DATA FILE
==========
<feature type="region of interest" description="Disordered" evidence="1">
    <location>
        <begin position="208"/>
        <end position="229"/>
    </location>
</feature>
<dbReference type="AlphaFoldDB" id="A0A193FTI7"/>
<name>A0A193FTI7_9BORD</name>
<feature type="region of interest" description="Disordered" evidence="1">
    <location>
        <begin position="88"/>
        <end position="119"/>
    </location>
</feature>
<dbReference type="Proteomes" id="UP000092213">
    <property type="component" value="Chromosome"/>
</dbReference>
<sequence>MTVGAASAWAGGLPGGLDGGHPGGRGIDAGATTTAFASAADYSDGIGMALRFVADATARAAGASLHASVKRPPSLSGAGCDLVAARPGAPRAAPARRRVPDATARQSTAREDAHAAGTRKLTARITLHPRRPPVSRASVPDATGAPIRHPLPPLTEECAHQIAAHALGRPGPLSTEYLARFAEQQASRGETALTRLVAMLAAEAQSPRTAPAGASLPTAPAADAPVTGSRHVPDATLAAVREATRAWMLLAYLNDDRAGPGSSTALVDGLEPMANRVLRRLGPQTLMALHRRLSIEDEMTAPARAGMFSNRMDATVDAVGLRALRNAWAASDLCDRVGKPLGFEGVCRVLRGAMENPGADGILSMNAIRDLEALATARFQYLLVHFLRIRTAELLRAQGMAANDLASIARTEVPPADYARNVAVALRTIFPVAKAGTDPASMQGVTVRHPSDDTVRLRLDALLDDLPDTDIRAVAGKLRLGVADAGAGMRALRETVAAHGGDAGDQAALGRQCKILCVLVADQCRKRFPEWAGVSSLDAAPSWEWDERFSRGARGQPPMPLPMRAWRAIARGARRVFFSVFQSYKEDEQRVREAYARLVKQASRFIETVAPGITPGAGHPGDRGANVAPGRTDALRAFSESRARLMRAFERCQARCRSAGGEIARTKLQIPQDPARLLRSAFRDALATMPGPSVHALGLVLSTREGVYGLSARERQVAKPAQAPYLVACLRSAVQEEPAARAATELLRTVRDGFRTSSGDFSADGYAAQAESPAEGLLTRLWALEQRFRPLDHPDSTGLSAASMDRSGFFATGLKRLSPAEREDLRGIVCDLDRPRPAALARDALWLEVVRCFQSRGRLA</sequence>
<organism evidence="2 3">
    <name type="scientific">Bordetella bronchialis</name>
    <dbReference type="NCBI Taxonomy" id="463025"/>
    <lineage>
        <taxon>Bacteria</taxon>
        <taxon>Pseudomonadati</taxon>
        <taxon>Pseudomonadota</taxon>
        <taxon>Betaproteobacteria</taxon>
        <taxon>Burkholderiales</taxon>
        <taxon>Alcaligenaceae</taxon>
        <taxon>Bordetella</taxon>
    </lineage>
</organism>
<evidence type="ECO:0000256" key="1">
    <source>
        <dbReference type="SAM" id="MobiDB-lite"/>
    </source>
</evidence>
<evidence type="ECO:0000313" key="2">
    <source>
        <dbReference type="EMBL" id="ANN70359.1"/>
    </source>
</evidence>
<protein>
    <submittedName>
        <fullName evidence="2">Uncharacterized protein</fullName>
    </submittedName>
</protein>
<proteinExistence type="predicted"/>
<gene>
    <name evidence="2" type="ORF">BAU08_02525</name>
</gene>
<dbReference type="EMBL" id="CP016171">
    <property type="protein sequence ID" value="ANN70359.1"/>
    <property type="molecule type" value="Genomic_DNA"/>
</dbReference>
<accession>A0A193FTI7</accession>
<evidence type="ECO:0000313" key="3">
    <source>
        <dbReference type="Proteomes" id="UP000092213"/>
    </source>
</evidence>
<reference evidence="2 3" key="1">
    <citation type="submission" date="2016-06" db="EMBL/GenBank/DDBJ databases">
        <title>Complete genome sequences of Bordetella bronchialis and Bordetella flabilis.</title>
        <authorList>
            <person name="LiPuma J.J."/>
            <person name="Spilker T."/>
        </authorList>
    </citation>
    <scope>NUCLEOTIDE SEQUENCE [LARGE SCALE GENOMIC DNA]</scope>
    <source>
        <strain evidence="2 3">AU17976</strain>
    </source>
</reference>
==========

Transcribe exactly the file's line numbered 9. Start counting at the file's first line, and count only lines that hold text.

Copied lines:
<feature type="region of interest" description="Disordered" evidence="1">